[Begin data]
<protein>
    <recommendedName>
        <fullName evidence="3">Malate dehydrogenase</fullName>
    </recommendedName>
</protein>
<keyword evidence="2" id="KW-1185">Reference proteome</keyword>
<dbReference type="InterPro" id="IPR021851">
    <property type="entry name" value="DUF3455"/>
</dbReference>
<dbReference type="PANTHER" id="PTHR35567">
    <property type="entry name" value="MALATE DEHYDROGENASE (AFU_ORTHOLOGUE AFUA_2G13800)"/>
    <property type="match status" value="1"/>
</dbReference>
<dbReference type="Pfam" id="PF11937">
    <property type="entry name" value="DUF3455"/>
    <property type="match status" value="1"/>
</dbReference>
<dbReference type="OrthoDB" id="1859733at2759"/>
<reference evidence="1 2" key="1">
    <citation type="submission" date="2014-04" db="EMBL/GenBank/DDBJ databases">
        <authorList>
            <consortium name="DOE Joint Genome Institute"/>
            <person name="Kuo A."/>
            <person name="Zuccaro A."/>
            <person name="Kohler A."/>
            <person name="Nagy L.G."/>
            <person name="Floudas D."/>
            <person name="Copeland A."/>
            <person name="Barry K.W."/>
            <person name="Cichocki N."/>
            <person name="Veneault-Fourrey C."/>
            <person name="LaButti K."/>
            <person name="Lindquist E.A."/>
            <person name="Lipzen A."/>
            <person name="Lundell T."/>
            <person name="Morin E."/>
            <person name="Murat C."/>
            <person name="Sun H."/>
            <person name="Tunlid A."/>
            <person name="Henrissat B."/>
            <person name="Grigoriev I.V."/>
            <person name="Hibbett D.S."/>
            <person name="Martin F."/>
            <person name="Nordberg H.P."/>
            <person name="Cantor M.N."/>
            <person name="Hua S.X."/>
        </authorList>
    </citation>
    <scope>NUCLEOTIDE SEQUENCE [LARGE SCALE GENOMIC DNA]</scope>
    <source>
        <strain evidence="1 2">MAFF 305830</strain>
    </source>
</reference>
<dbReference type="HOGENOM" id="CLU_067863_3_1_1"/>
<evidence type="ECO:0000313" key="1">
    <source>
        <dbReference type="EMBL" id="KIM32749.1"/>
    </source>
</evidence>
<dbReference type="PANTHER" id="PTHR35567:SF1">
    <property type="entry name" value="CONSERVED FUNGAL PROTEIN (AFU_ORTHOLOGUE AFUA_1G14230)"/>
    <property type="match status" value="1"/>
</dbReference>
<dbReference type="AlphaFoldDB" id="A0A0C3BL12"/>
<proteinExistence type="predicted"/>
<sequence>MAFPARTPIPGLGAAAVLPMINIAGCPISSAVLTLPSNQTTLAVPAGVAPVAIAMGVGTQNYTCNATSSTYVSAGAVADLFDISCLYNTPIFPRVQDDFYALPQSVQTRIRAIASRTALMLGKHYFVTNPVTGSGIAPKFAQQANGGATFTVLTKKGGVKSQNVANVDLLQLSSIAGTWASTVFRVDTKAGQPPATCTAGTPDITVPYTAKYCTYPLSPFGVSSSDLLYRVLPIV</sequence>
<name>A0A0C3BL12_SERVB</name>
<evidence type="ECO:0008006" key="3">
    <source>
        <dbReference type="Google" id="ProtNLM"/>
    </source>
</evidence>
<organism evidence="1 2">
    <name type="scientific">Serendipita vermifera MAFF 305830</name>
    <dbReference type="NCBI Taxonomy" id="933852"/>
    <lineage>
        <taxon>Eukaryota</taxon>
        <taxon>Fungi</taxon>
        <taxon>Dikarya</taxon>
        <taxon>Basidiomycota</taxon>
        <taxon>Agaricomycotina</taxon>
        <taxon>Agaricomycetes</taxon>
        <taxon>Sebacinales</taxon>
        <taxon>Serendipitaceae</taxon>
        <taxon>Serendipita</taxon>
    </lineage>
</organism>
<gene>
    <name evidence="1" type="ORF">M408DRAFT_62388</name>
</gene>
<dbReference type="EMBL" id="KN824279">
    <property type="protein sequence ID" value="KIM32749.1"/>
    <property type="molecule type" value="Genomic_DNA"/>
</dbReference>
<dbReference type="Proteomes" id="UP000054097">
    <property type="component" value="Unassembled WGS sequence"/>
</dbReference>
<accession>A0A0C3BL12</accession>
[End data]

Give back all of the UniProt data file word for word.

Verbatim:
<protein>
    <recommendedName>
        <fullName evidence="3">Malate dehydrogenase</fullName>
    </recommendedName>
</protein>
<keyword evidence="2" id="KW-1185">Reference proteome</keyword>
<dbReference type="InterPro" id="IPR021851">
    <property type="entry name" value="DUF3455"/>
</dbReference>
<dbReference type="PANTHER" id="PTHR35567">
    <property type="entry name" value="MALATE DEHYDROGENASE (AFU_ORTHOLOGUE AFUA_2G13800)"/>
    <property type="match status" value="1"/>
</dbReference>
<dbReference type="Pfam" id="PF11937">
    <property type="entry name" value="DUF3455"/>
    <property type="match status" value="1"/>
</dbReference>
<dbReference type="OrthoDB" id="1859733at2759"/>
<reference evidence="1 2" key="1">
    <citation type="submission" date="2014-04" db="EMBL/GenBank/DDBJ databases">
        <authorList>
            <consortium name="DOE Joint Genome Institute"/>
            <person name="Kuo A."/>
            <person name="Zuccaro A."/>
            <person name="Kohler A."/>
            <person name="Nagy L.G."/>
            <person name="Floudas D."/>
            <person name="Copeland A."/>
            <person name="Barry K.W."/>
            <person name="Cichocki N."/>
            <person name="Veneault-Fourrey C."/>
            <person name="LaButti K."/>
            <person name="Lindquist E.A."/>
            <person name="Lipzen A."/>
            <person name="Lundell T."/>
            <person name="Morin E."/>
            <person name="Murat C."/>
            <person name="Sun H."/>
            <person name="Tunlid A."/>
            <person name="Henrissat B."/>
            <person name="Grigoriev I.V."/>
            <person name="Hibbett D.S."/>
            <person name="Martin F."/>
            <person name="Nordberg H.P."/>
            <person name="Cantor M.N."/>
            <person name="Hua S.X."/>
        </authorList>
    </citation>
    <scope>NUCLEOTIDE SEQUENCE [LARGE SCALE GENOMIC DNA]</scope>
    <source>
        <strain evidence="1 2">MAFF 305830</strain>
    </source>
</reference>
<dbReference type="HOGENOM" id="CLU_067863_3_1_1"/>
<evidence type="ECO:0000313" key="1">
    <source>
        <dbReference type="EMBL" id="KIM32749.1"/>
    </source>
</evidence>
<dbReference type="PANTHER" id="PTHR35567:SF1">
    <property type="entry name" value="CONSERVED FUNGAL PROTEIN (AFU_ORTHOLOGUE AFUA_1G14230)"/>
    <property type="match status" value="1"/>
</dbReference>
<dbReference type="AlphaFoldDB" id="A0A0C3BL12"/>
<proteinExistence type="predicted"/>
<sequence>MAFPARTPIPGLGAAAVLPMINIAGCPISSAVLTLPSNQTTLAVPAGVAPVAIAMGVGTQNYTCNATSSTYVSAGAVADLFDISCLYNTPIFPRVQDDFYALPQSVQTRIRAIASRTALMLGKHYFVTNPVTGSGIAPKFAQQANGGATFTVLTKKGGVKSQNVANVDLLQLSSIAGTWASTVFRVDTKAGQPPATCTAGTPDITVPYTAKYCTYPLSPFGVSSSDLLYRVLPIV</sequence>
<name>A0A0C3BL12_SERVB</name>
<evidence type="ECO:0008006" key="3">
    <source>
        <dbReference type="Google" id="ProtNLM"/>
    </source>
</evidence>
<organism evidence="1 2">
    <name type="scientific">Serendipita vermifera MAFF 305830</name>
    <dbReference type="NCBI Taxonomy" id="933852"/>
    <lineage>
        <taxon>Eukaryota</taxon>
        <taxon>Fungi</taxon>
        <taxon>Dikarya</taxon>
        <taxon>Basidiomycota</taxon>
        <taxon>Agaricomycotina</taxon>
        <taxon>Agaricomycetes</taxon>
        <taxon>Sebacinales</taxon>
        <taxon>Serendipitaceae</taxon>
        <taxon>Serendipita</taxon>
    </lineage>
</organism>
<gene>
    <name evidence="1" type="ORF">M408DRAFT_62388</name>
</gene>
<dbReference type="EMBL" id="KN824279">
    <property type="protein sequence ID" value="KIM32749.1"/>
    <property type="molecule type" value="Genomic_DNA"/>
</dbReference>
<dbReference type="Proteomes" id="UP000054097">
    <property type="component" value="Unassembled WGS sequence"/>
</dbReference>
<accession>A0A0C3BL12</accession>